Spatial distribution of Corvidae in transformed landscapes of Zhytomyr region


  • A. V. Matsyura Altai State University, Barnaul, Russia
  • A. A. Zimaroyeva Zhytomyr National Agrotechnological University
Keywords: Corvidae, density, anthropogenic pressure, abundance, urbanization, Zhytomyr, Ukraine

Abstract

The spatial distribution and abundance of Corvidae species was studied in Zhytomyr region with a focus on rural and urban differences in the studied parameters. We selected Rook (Corvus frugilegus L.), Western Jackdaw (C. monedula L.), Hooded Crow (C. cornix L.), Eurasian Magpie (Pica pica L.), Eurasian Jay (Garrulus glandarius L.), and Common Raven (Corvus corax L.). All observations were made during 2009–2012. During the study period some 38 survey paths of more than 8,000 km were surveyed in 21 settlements of Zhytomyr region, among them 13 were in Zhytomyr city. The aim of our study was to establish the number and density of Corvidae in different seasons in the settlements of Zhytomyr region along a rural-urban gradient. The average density of Rooks was 55.9 ind./km2. We also found a strong correlation between Rook density and the rural-urban gradient and observed that the number of Rooks wintering in cities significantly increased due to the influx from villages. The peak number of Rooks in villages was registered in the breeding and post-breeding season while in the cities it was high in winter and during the spring migration. The average density of Eurasian Magpie in the study area was 8.7 ind./km2 and had a weak correlation with the urban-rural gradient. The density of Eurasian Magpies in urban areas differs significantly only from the density of birds in villages with a population of ca. 1,000 people. The density of Magpies varied insignificantly within a narrow range during the three years of research, remaining relatively stable, which suggests that the species successfully adjusts to conditions in transformed landscapes. The urban-rural gradient significantly affects the density of Hooded Crows. The average density of birds in towns was 6.6 ind./km2. In breeding period the urban birds had a low density and rural crows, on the contrary, had a high density, the density of birds in the nesting period was greater than in autumn and winter, due to the distribution of birds in their breeding territories and the start of the reproductive cycle. The average density of Eurasian Jackdaw was 9.7 ind./km2 and the rural-urban gradient significantly affected the number of birds. For jackdaws we registered high annual population dynamics. The peak number of birds was observed in the winter period in cities and small towns while in villages it was registered in the breeding and post-breeding season. The average density of Eurasian Jay was 2.4 ind./km2 and varied significantly in different settlements, although the fluctuation range was small (0.1–9.3 ind./km2). The number of this species naturally decreases along the gradient of landscape transformation. The highest average density was typical in small villages (4.9 ind./km2) and the lowest was found in medium-sized cities (1.5 ind./km2). We have identified certain patterns in the seasonal dynamic of Eurasian Jays relative to the type of settlement. In urban areas the birds’ density was much higher in winter compared to the nesting period, and in villages we observed the reverse situation. The average density of Common Raven was 1.3 ind./km2. The highest density was registered in small villages and was 2.2 ind./km2, and the smallest in the villages of urban type (0.6 ind./km2). The urban-rural gradient significantly affected the spatial distribution of Common Raven, but we cannot state that this bird increased or decreased its number along the gradient of urbanization, since the value of this indicator also depended on habitat conditions in specific settlements. The spatial distribution of Common Ravens varied seasonally and the highest density was typical in winter due to food migrations to human settlements.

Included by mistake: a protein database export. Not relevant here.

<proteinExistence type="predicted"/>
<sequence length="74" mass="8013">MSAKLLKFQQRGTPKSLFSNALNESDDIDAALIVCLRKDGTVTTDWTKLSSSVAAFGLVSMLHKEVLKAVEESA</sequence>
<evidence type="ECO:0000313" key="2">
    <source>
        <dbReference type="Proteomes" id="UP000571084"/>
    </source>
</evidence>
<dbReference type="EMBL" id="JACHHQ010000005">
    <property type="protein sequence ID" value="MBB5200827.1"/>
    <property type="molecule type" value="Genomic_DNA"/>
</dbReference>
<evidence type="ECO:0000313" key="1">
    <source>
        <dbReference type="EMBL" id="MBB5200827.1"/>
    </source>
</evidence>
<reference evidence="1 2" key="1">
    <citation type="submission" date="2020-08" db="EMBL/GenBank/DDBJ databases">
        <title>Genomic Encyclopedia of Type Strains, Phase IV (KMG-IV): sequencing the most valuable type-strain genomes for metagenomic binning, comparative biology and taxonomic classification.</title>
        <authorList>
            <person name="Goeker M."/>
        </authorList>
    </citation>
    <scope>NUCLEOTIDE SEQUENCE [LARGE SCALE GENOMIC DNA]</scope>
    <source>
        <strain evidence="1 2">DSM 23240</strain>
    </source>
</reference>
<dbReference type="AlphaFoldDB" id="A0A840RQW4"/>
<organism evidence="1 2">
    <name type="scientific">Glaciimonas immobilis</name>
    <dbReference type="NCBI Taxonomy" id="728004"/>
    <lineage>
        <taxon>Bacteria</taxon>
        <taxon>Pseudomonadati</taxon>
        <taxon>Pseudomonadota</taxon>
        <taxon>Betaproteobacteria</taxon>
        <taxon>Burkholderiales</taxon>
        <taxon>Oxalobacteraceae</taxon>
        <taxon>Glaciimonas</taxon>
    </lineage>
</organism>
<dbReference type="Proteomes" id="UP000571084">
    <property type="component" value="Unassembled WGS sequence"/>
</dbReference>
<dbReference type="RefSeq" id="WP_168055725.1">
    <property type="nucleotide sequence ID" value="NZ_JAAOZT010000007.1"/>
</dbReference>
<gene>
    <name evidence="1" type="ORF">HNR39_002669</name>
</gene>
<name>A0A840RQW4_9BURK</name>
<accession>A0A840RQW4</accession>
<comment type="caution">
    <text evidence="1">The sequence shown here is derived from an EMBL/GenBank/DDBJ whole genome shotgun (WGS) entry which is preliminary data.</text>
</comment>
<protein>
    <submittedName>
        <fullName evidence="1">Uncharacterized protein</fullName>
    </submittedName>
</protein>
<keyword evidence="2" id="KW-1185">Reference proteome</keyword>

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Published
2016-03-01
Section
Articles